Roll Your Own!         Part 2
Buying the Parts and Screwing them together   Ralph Sumner
So you're really going to give it a go? You're going to select all those hot components you've been telling your significant other that you need, and you're going to build your own Kandy-Kolored Tangerine-Flake Streamline Baby! Well, let's check and make sure you're ready. You have decided you don't need the new software that comes with an off-the-shelf unit, right? You understand that you won't be getting a one-year guarantee that these parts will all work together? Most importantly, you do realize that making sure all this stuff works together is your problem, there will be no support staff and no place to return it for repairs if it doesn't work right the first time you turn it on?
Well, now that you've decided, have you also finished your research? Checking out the information on the components is the essential first step in rolling your own.
Let's assume you already have your own OS (Operating System, e.g. Win2000) and application software (e.g., word processor, database, hot games, etc.) and you know what you're going to use the computer for. That helps in deciding which motherboard and CPU you're going to choose. You have followed the suggestions in last month's newsletter and carefully researched the CPU/motherboard combination you're going to buy, you've made your list and discussed it on the TPC newsgroups, and now you're eager to get the project under way.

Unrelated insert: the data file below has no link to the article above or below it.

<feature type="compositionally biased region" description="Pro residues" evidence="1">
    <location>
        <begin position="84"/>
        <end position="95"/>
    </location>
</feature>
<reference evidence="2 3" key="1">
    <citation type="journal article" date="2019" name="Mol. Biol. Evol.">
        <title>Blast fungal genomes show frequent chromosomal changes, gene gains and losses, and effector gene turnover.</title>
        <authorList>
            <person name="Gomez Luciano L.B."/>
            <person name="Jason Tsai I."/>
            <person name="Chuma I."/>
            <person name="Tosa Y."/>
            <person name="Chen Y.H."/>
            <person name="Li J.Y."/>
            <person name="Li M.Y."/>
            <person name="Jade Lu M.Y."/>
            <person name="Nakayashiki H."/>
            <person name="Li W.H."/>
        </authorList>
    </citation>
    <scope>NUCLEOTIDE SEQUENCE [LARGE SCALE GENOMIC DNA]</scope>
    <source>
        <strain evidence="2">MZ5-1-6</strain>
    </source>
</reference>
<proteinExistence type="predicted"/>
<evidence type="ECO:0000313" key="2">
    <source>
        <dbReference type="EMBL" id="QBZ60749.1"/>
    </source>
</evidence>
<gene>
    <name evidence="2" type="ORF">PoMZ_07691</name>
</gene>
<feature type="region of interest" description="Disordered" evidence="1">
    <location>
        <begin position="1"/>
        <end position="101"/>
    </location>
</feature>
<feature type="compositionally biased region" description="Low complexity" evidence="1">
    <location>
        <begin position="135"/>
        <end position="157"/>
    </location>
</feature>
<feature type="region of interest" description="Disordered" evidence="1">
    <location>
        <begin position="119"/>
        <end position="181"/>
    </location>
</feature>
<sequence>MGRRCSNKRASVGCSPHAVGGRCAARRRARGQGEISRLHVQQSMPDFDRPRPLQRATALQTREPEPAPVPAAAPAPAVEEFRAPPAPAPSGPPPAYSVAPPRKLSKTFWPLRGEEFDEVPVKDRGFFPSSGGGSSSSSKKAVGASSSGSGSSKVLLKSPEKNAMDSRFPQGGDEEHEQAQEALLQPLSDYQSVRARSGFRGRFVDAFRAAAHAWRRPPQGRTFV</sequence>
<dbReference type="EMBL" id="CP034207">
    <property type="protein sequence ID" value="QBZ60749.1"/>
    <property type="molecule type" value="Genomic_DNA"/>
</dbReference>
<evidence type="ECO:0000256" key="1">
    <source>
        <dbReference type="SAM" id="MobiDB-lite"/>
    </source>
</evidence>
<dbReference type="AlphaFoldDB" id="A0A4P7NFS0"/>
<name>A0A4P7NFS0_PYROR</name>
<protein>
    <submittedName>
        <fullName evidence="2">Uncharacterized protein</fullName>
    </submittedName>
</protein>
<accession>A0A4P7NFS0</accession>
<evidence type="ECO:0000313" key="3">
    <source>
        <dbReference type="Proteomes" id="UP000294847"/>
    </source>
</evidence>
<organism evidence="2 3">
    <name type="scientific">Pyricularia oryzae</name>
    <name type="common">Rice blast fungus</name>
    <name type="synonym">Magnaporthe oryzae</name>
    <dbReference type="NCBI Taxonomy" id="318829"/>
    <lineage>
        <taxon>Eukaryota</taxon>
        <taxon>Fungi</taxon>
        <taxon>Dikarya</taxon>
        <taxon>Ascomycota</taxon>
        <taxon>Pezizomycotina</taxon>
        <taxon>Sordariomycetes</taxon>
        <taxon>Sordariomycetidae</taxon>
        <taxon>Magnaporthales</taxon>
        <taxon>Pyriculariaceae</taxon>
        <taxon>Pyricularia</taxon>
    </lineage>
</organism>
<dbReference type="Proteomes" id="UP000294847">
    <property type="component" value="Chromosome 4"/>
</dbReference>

After you've decided on the brains and backbone (CPU/motherboard) you need a body to put them in: a case. Wandering through shops in Akihabara and looking at cases, you've probably realized that there is a huge price range available. What do you get for your money? One factor is size. The bigger the case, the easier it is to work with. Also, larger units have more bays for hard disk drives and CD drives. How many of those are you going to want? On the other hand, will a bigger case fit where you are going to use it? How big is the power supply? If you've decided on an AMD CPU, is the power supply approved for that CPU? Does it have a good case fan? Compare cooling arrangements with different cases. Also, try opening and closing the panels. Since you're building this, you'll probably spend a lot of time opening the case. Is the layout convenient, and is the case easy to get into? Last but not least, is this the esthetically appealing case of your dreams?
Laying it out
Carpets are notorious for creating static electricity, which will zap your electronics into stir-fry heaven faster than the room goes dark when the lights are turned out. Have you got a good, clean non-static place for working? Do you have one of those neat wrist bands with an alligator clip cord that connects to a ground, to keep you free of static electricity while you're touching the parts? If not, you can make your own just by tying one end of a wire to your wrist and the other to some sort of metal ground (making sure you've got bare wire contacting both your wrist and the ground). Oh, and don't use that magnetic screwdriver.